Sheriff Lobo's the corrupt sheriff from Orly County who appeared in several episodes during the first season of _"B.J. and the Bear" (1979)_, as B.J.'s occasional nemesis. He now stars in ... See full summary »
Television legend Sid Caesar plays a friendly bomber who likes to make big noises, which is only one of the problems facing Lobo, Birdie and Perkins. The mother of a baby taken into custody kidnaps ...
Skip Tarkenton is a young animator who's just started with a low-budget animation company that produces "The Dippy Duck Show." As new guy, Skip is often the brunt of office politics, and ... See full summary »
Each episode of this series, set in present day Los Angeles, examines one crime from many different viewpoints - uniformed cops, detectives, witnesses, the media, the fire department and ... See full summary »
The City of Angels is falling apart, and crime pervades the city to the core. The mayor is corrupt, the police are inept, the city needs a figure to take control of the situation. Then in ... See full summary »
"The Midnight Special" was a Friday night Pop Rock variety show on NBC TV that ran in the same weekly time slot of 12:30 AM to 2AM EST for 9 years (1972-1981). It was taped in front of a ... See full summary »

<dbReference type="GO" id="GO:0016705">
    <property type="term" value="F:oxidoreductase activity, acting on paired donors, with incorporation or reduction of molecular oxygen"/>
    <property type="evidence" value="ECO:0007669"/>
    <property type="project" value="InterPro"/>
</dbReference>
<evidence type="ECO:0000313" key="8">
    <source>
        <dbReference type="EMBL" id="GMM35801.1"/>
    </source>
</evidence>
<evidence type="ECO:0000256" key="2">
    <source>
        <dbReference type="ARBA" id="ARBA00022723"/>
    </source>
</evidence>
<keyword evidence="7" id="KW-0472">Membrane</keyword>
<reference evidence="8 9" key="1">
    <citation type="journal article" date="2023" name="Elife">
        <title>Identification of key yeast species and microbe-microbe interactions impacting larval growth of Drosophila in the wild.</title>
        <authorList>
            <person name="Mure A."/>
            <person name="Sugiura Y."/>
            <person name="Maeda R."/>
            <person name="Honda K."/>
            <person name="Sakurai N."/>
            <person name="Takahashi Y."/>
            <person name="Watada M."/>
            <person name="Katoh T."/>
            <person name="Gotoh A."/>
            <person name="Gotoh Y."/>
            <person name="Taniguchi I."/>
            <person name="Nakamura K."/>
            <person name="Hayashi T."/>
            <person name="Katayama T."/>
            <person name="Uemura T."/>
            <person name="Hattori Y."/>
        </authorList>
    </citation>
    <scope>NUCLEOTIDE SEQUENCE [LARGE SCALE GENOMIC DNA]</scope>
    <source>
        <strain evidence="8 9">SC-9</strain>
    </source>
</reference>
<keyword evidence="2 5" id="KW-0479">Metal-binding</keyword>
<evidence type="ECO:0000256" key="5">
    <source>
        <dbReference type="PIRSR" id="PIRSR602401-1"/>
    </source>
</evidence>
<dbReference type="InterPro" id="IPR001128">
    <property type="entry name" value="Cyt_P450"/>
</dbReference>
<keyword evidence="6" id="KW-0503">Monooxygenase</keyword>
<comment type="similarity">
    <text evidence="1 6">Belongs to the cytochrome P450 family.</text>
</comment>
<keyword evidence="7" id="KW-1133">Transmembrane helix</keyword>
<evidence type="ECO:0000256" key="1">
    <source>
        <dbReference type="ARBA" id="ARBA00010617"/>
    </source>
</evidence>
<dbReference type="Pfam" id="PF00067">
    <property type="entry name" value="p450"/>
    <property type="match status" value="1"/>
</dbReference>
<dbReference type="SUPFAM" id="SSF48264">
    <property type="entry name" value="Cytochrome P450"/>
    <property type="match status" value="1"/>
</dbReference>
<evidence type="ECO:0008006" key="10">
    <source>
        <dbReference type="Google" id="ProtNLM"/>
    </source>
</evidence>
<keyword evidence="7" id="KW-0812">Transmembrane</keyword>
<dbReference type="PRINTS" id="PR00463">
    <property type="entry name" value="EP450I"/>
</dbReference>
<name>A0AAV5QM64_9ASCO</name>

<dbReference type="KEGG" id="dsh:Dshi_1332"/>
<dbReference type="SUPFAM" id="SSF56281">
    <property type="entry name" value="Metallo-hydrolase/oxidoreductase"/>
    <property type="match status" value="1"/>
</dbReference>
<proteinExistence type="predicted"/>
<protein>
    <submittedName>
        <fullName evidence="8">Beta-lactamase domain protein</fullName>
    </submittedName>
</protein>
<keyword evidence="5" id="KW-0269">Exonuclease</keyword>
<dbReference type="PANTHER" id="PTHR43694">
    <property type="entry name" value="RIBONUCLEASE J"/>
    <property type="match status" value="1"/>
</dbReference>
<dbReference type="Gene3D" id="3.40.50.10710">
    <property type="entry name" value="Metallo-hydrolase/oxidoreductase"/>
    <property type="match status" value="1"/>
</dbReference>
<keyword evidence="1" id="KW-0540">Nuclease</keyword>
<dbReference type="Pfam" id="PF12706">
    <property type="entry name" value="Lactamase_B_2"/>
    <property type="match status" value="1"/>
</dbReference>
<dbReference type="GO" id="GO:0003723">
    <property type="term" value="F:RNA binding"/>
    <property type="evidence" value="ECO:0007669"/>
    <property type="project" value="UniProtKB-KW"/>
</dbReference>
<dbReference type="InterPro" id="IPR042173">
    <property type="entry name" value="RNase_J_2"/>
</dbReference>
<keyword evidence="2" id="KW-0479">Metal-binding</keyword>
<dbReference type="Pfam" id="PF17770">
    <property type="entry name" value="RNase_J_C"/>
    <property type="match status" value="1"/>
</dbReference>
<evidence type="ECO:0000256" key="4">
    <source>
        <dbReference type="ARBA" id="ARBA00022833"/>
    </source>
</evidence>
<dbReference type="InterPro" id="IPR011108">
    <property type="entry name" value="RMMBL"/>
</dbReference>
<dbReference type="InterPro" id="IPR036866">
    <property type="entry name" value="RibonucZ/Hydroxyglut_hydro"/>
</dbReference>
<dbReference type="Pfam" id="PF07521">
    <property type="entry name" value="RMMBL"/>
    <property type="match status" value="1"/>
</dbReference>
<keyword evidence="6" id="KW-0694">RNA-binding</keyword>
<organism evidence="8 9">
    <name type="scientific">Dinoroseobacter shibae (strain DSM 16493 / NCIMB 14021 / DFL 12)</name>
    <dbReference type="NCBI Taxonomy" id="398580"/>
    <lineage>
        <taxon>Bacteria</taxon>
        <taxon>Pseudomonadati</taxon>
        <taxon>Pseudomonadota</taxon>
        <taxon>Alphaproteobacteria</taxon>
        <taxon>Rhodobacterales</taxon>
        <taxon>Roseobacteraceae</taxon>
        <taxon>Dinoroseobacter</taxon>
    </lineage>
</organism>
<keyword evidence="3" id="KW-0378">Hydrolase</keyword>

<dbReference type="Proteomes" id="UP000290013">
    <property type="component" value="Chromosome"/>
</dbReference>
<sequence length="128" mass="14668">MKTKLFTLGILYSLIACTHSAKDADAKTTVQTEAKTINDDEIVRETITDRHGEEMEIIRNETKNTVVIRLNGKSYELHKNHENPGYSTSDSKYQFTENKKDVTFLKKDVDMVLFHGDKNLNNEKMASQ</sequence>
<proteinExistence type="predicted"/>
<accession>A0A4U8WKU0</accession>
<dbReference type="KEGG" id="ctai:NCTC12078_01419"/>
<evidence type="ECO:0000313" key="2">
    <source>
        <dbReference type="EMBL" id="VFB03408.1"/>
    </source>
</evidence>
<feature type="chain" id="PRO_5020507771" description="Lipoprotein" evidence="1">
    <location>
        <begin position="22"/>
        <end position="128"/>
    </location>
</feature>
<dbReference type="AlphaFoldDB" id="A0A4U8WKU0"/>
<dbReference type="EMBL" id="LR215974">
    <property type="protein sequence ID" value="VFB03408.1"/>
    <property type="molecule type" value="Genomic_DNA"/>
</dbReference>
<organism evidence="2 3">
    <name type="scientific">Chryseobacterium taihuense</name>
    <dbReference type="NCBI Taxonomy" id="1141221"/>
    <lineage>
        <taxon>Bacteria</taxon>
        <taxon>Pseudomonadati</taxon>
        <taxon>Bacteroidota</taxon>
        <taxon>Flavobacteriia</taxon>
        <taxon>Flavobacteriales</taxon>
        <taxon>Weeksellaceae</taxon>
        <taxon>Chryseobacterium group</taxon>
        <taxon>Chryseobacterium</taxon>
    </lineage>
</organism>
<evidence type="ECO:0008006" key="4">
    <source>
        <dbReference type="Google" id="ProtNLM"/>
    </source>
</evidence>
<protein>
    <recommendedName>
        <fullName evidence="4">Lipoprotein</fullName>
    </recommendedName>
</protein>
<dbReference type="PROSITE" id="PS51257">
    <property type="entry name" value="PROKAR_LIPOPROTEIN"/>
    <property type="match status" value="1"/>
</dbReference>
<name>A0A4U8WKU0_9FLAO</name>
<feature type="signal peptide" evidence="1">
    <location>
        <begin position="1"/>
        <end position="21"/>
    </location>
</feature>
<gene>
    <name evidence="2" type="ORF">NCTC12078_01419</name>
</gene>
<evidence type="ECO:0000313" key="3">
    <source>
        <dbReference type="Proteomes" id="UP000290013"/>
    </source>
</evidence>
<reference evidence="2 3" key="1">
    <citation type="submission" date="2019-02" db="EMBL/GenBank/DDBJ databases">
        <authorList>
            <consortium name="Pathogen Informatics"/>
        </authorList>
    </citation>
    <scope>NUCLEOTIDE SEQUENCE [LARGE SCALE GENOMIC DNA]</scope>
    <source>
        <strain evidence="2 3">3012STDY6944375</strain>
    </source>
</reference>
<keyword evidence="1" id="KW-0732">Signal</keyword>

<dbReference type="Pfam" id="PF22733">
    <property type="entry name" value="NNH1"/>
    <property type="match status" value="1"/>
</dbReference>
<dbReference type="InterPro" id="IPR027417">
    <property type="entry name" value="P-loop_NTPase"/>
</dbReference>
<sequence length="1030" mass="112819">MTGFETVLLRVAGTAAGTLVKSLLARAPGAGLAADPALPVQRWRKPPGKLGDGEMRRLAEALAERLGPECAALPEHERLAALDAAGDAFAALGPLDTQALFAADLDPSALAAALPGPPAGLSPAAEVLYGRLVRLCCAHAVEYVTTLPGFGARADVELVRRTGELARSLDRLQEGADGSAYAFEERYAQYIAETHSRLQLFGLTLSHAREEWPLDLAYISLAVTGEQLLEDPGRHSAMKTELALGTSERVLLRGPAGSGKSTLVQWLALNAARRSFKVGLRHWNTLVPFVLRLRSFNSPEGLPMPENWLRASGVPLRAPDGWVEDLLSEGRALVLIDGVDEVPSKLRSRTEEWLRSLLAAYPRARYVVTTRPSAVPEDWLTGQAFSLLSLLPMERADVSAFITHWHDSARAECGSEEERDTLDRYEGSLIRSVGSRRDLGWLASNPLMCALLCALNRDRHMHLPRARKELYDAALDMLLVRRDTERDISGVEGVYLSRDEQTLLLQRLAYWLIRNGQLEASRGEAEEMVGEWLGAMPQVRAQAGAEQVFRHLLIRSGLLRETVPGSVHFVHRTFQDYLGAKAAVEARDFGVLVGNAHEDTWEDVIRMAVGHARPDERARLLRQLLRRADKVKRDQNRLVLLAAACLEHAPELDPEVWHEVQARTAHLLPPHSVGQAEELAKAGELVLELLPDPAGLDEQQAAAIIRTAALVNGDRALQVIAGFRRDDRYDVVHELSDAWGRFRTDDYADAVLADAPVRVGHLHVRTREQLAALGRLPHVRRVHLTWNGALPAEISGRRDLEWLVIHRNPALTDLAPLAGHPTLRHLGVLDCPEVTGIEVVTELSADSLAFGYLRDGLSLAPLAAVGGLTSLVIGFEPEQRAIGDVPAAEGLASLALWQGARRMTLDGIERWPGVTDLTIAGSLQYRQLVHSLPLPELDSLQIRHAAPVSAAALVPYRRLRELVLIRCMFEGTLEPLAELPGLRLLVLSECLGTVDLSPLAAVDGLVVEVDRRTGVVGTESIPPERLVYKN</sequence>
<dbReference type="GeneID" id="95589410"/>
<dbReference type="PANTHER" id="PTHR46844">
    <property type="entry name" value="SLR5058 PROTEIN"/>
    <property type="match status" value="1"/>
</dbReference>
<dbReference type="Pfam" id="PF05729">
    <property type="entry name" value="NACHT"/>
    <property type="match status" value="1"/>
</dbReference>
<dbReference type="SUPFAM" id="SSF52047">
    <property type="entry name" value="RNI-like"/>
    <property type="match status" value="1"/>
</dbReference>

Sheriff Lobo's the corrupt sheriff from Orly County who appeared in several episodes during the first season of _"B.J. and the Bear" (1979)_, as B.J.'s occasional nemesis. He now stars in his own series. He is not as corrupt as he was on B.J.'s show, but he is still trying to make a buck by cooking up schemes or hoping to be given the reward money for property he recovers or criminals he apprehends. He is foiled either by the bumbling antics of his deputy, Perkins, or the integrity of his other deputy, Birdie Hawkins. During the show's second season, the naive Governor, who was visiting Orly, was impressed by Lobo's unorthodox methods, appoints him to his crime fighting task force and sends Lobo, Perkins, and Birdie to Atlanta. Now the chief of detectives, whom Lobo reports to, is incredulous as how Lobo can help him, especially after meeting Perkins, so he doesn't aassign them to anything important. So Lobo has to steal or grab a case on his own and hopes that the Chief will be ... Written by
This show was a quick spin-off of B.J. and the Bear (1978), when that show was an instant hit. However, ratings quickly dried up, and neither show lasted long. To make a more compelling product for syndication, all episodes of both shows were packaged as a bundle titled "The B.J./Lobo Show". See more »
Alright, I was barely ten when they aired this show in my country, but I do recall I used to laugh everytime this show was on. Not that I remember a lot more, but the fact that Sheriff Lobo and his deputy (that chubby man with a moustache) always used to scheme something against the other cop (Played by Brian Kerwin as far as I know) but they usually screwed up. The one scene I do remember is that at the end of the opening titles, when the police cars ended up piled one upon another. So amusing.
Perhaps this show was not a must see, but nevertheless was better than most of the crap that stinks TV everywhere.
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